Lupulo

835 6th Ave. New York, NY 1000 • (212) 290-7600 lupulonyc.com
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I’ve been to Lupolo twice now. Once for dinner and once for lunch and while neither of them changed my life, of the two I actually kinda lean more towards lunch, to be honest. The expectations are lower for that meal occasion, and I think that helps this place a lot. Because while Lupolo tries very hard to live up to the New York scene it doesn’t quite stick the landing when it comes to the caliber of cuisine.

In terms of décor, however, I find the vibe to be high energy and equally high noise level, almost reminiscent of a fish market with its nautical ropes, distressed wood and beautiful ocean blue sea tiles- mixed with a healthy dose of New York hip (pictured). In pleasant contrast, however, the servers are all Portuguese-nice. Maybe this is a stereotype I have, but one has to admit that as stereotypes go, it’s a pretty good one to have.

From dinner, the only real stand out was the mackerel spread. The octopus, red snapper cru and Iberico ham all falling into the vortex of yawn.

Whereas for lunch, the bacalhau a bras, an open face scrambled egg sandwich with salted cod flakes, potato and black olive proved much better. But I say this with a grain of salt, or more accurately, with several drops of hot sauce, because it was only with their hot sauce that I found the dish worthy of my love. So be sure to ask for it. Just also be sure to use it in moderation, because it’s muy potento.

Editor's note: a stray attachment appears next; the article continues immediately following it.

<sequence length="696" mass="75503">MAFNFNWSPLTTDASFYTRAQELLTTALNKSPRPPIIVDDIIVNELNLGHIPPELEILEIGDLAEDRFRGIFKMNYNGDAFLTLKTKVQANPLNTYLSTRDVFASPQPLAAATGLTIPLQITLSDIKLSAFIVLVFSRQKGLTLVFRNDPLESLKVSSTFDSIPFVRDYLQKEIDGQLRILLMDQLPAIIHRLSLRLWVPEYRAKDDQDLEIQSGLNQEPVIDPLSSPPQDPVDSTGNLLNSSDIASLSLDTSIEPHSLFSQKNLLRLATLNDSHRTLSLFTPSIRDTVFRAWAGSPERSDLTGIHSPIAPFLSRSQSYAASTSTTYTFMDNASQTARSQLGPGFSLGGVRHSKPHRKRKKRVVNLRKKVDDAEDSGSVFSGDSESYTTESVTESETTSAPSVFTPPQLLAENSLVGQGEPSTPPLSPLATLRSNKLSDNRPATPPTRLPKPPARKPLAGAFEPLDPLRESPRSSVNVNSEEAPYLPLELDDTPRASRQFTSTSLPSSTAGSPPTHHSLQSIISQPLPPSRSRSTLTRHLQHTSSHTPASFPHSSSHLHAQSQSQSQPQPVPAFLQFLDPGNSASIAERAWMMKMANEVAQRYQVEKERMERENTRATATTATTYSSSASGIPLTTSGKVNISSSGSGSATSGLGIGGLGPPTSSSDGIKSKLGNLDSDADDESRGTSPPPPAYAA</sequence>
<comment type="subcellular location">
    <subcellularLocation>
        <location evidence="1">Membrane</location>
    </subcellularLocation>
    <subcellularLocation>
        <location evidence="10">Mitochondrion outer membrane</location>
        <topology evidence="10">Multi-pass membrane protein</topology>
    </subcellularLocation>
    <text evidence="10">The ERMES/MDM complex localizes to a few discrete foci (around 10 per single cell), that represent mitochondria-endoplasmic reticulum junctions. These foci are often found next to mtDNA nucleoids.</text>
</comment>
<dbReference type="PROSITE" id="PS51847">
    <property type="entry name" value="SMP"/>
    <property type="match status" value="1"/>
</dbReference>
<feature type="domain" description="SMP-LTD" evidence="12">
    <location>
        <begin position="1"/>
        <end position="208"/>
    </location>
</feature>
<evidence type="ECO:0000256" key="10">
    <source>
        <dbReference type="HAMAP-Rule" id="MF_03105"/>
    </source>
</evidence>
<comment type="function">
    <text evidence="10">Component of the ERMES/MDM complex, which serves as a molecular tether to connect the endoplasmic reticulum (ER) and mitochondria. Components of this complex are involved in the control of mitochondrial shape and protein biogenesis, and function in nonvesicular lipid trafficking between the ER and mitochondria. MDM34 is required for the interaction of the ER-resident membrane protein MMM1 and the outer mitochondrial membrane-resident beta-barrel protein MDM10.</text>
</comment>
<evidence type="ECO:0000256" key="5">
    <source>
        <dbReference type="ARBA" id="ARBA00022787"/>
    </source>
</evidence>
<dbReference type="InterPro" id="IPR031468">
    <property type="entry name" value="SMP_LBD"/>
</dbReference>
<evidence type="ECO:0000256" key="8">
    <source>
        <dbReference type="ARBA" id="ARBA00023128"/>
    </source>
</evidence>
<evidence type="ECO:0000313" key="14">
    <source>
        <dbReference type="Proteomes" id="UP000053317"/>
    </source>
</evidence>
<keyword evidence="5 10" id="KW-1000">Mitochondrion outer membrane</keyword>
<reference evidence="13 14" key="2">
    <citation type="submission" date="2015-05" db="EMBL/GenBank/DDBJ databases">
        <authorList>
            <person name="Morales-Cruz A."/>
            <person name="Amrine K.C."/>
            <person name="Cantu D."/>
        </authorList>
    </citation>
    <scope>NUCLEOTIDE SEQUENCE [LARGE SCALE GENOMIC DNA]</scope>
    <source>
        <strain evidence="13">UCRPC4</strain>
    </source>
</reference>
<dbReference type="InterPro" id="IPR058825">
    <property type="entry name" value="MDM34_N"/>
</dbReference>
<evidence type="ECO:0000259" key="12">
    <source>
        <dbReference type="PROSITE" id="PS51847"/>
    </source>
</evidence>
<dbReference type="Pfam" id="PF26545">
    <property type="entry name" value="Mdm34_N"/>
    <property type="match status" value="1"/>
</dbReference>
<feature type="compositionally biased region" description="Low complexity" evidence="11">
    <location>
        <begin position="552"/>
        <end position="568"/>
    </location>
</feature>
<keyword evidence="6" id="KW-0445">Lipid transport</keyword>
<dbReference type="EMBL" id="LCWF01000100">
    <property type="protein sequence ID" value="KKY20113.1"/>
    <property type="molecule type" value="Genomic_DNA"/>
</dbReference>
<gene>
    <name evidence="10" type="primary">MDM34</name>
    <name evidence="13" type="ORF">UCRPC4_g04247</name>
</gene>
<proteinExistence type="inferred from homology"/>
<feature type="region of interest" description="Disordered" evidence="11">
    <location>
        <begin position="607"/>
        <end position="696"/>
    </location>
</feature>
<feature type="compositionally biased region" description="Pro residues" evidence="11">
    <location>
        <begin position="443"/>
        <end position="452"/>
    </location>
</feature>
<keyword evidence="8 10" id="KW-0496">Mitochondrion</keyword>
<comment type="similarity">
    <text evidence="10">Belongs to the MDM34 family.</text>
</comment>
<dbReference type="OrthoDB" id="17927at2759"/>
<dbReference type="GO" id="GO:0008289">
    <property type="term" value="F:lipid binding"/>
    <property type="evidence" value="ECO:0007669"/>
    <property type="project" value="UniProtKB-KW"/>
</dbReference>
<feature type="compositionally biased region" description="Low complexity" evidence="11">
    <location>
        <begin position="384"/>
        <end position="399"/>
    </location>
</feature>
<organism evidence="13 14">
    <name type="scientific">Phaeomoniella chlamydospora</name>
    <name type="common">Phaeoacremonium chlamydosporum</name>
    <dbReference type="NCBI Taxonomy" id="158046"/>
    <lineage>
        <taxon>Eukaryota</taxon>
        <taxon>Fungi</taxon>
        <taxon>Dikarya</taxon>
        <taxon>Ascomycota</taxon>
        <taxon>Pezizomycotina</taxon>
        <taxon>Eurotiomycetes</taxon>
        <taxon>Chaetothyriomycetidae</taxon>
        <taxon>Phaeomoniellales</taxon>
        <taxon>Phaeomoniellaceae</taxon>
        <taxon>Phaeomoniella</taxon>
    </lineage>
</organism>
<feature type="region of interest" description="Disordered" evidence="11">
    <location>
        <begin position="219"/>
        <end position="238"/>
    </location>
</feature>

2 teeth

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Aldea

31 W 17th St. New York, NY 10011(212) 675-7223aldearestaurant.com

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Sometimes I think Michelin and I aren’t on the same page. I mean, sure the place is good. But great is pushing it. The service is painfully slow. Decor is fine. Nothing special. Clean. Simple. Modern.

But the food, it just never seemed to get to that next level of transcendent foodgasm status. And I had all of the signature recommended dishes.

That said, they started strong with an amuse bouche that rocked. But unfortunately I can’t even remember what it was, because it was followed by so many lesser bites, it drowned the memory on my taste buds.

The cured meats and cheeses, for example, I found to be less flavorful than anything you can buy at most decent delis worth their salt. For example, Eataly, just blocks away.

The octopus dish, while good, is easily bested by dishes at Taralucci e Vino, L&W Oyster Co. and Manzanilla. All in the same hood. And none of which have a “star.”

And the duck. The almighty duck (pictured above). The signature dish that has more hype than a Wes Anderson movie… Was just eh. I’ve had many a better duck dish at a host of places that also get no love from Michelin.

So, by the time dessert came, I was reluctant to press on. Partly because of the slow service, but also because I hate eating wasted calories. Meaning highly caloric without being highly awesome. But since everyone else got dessert, I caved and got the doughnuts (because of their RAVE reviews). And while texturally they are wonderful. Their flavor was again, just eh. And yes, I am about to list a bunch of places that do it better, many of whom do not have Michelin stars… Craft, Manzo, Rosa Mexicana & The Doughnut Plant.

In the word’s of Arnold Schwatzenegger on Opposite Day, “I will NOT be back.”

2 teeth